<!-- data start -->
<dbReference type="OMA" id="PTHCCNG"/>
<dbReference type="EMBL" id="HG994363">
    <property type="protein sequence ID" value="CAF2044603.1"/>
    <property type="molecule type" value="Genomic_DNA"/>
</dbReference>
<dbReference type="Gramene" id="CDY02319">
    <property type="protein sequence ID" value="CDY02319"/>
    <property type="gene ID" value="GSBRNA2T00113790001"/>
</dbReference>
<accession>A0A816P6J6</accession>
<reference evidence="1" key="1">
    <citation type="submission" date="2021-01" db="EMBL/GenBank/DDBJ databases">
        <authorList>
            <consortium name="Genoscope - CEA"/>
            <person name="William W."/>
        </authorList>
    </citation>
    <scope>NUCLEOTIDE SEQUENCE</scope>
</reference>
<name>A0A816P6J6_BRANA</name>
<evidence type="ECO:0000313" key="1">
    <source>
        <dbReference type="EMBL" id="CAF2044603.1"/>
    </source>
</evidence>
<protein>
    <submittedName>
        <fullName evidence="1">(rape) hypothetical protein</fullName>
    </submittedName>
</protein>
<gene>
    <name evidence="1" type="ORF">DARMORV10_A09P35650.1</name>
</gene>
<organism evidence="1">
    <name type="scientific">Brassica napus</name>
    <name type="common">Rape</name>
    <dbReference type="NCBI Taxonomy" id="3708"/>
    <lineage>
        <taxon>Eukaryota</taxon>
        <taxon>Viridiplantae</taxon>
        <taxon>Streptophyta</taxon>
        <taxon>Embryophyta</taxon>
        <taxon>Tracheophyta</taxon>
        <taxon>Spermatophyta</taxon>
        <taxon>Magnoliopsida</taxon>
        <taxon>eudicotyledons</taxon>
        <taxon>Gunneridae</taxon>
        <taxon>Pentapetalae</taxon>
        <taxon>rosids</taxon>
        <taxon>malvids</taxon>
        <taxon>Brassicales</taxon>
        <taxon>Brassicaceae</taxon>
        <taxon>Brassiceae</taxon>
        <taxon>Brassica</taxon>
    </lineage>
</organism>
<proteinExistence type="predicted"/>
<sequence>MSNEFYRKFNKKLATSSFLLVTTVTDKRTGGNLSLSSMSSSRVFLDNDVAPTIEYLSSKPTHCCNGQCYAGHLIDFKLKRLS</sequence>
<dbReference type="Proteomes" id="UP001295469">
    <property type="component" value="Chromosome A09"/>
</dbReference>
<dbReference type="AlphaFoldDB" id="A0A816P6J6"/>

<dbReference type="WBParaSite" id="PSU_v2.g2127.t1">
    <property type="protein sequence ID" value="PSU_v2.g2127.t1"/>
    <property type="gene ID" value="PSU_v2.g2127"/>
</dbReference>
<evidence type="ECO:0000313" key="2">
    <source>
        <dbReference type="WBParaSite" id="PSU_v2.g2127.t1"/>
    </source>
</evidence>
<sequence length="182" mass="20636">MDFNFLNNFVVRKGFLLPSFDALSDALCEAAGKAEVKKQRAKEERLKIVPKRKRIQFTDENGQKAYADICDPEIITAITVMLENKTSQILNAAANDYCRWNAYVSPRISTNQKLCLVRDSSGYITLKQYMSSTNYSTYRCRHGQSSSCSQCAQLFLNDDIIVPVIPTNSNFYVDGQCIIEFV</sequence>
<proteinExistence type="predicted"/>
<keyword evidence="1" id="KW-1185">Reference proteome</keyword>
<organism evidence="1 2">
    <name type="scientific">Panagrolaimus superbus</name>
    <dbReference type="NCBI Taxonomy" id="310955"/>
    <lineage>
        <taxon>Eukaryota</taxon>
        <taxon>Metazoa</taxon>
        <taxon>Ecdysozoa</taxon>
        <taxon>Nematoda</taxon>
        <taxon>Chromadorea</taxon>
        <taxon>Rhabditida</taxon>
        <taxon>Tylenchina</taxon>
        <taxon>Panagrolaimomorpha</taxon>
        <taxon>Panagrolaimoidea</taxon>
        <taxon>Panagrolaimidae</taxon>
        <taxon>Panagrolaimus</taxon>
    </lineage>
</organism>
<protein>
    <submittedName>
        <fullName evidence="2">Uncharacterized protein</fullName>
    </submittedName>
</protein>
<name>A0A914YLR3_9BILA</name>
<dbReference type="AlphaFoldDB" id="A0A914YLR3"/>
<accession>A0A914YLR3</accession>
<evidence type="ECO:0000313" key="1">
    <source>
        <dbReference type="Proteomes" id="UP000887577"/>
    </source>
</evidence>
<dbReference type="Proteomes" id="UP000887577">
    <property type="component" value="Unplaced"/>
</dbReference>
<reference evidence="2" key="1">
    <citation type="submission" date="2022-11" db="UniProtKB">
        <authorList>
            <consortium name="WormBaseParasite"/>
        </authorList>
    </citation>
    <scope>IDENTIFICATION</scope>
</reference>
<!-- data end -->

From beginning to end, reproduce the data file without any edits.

<dbReference type="OMA" id="PTHCCNG"/>
<dbReference type="EMBL" id="HG994363">
    <property type="protein sequence ID" value="CAF2044603.1"/>
    <property type="molecule type" value="Genomic_DNA"/>
</dbReference>
<dbReference type="Gramene" id="CDY02319">
    <property type="protein sequence ID" value="CDY02319"/>
    <property type="gene ID" value="GSBRNA2T00113790001"/>
</dbReference>
<accession>A0A816P6J6</accession>
<reference evidence="1" key="1">
    <citation type="submission" date="2021-01" db="EMBL/GenBank/DDBJ databases">
        <authorList>
            <consortium name="Genoscope - CEA"/>
            <person name="William W."/>
        </authorList>
    </citation>
    <scope>NUCLEOTIDE SEQUENCE</scope>
</reference>
<name>A0A816P6J6_BRANA</name>
<evidence type="ECO:0000313" key="1">
    <source>
        <dbReference type="EMBL" id="CAF2044603.1"/>
    </source>
</evidence>
<protein>
    <submittedName>
        <fullName evidence="1">(rape) hypothetical protein</fullName>
    </submittedName>
</protein>
<gene>
    <name evidence="1" type="ORF">DARMORV10_A09P35650.1</name>
</gene>
<organism evidence="1">
    <name type="scientific">Brassica napus</name>
    <name type="common">Rape</name>
    <dbReference type="NCBI Taxonomy" id="3708"/>
    <lineage>
        <taxon>Eukaryota</taxon>
        <taxon>Viridiplantae</taxon>
        <taxon>Streptophyta</taxon>
        <taxon>Embryophyta</taxon>
        <taxon>Tracheophyta</taxon>
        <taxon>Spermatophyta</taxon>
        <taxon>Magnoliopsida</taxon>
        <taxon>eudicotyledons</taxon>
        <taxon>Gunneridae</taxon>
        <taxon>Pentapetalae</taxon>
        <taxon>rosids</taxon>
        <taxon>malvids</taxon>
        <taxon>Brassicales</taxon>
        <taxon>Brassicaceae</taxon>
        <taxon>Brassiceae</taxon>
        <taxon>Brassica</taxon>
    </lineage>
</organism>
<proteinExistence type="predicted"/>
<sequence>MSNEFYRKFNKKLATSSFLLVTTVTDKRTGGNLSLSSMSSSRVFLDNDVAPTIEYLSSKPTHCCNGQCYAGHLIDFKLKRLS</sequence>
<dbReference type="Proteomes" id="UP001295469">
    <property type="component" value="Chromosome A09"/>
</dbReference>
<dbReference type="AlphaFoldDB" id="A0A816P6J6"/>

<dbReference type="WBParaSite" id="PSU_v2.g2127.t1">
    <property type="protein sequence ID" value="PSU_v2.g2127.t1"/>
    <property type="gene ID" value="PSU_v2.g2127"/>
</dbReference>
<evidence type="ECO:0000313" key="2">
    <source>
        <dbReference type="WBParaSite" id="PSU_v2.g2127.t1"/>
    </source>
</evidence>
<sequence length="182" mass="20636">MDFNFLNNFVVRKGFLLPSFDALSDALCEAAGKAEVKKQRAKEERLKIVPKRKRIQFTDENGQKAYADICDPEIITAITVMLENKTSQILNAAANDYCRWNAYVSPRISTNQKLCLVRDSSGYITLKQYMSSTNYSTYRCRHGQSSSCSQCAQLFLNDDIIVPVIPTNSNFYVDGQCIIEFV</sequence>
<proteinExistence type="predicted"/>
<keyword evidence="1" id="KW-1185">Reference proteome</keyword>
<organism evidence="1 2">
    <name type="scientific">Panagrolaimus superbus</name>
    <dbReference type="NCBI Taxonomy" id="310955"/>
    <lineage>
        <taxon>Eukaryota</taxon>
        <taxon>Metazoa</taxon>
        <taxon>Ecdysozoa</taxon>
        <taxon>Nematoda</taxon>
        <taxon>Chromadorea</taxon>
        <taxon>Rhabditida</taxon>
        <taxon>Tylenchina</taxon>
        <taxon>Panagrolaimomorpha</taxon>
        <taxon>Panagrolaimoidea</taxon>
        <taxon>Panagrolaimidae</taxon>
        <taxon>Panagrolaimus</taxon>
    </lineage>
</organism>
<protein>
    <submittedName>
        <fullName evidence="2">Uncharacterized protein</fullName>
    </submittedName>
</protein>
<name>A0A914YLR3_9BILA</name>
<dbReference type="AlphaFoldDB" id="A0A914YLR3"/>
<accession>A0A914YLR3</accession>
<evidence type="ECO:0000313" key="1">
    <source>
        <dbReference type="Proteomes" id="UP000887577"/>
    </source>
</evidence>
<dbReference type="Proteomes" id="UP000887577">
    <property type="component" value="Unplaced"/>
</dbReference>
<reference evidence="2" key="1">
    <citation type="submission" date="2022-11" db="UniProtKB">
        <authorList>
            <consortium name="WormBaseParasite"/>
        </authorList>
    </citation>
    <scope>IDENTIFICATION</scope>
</reference>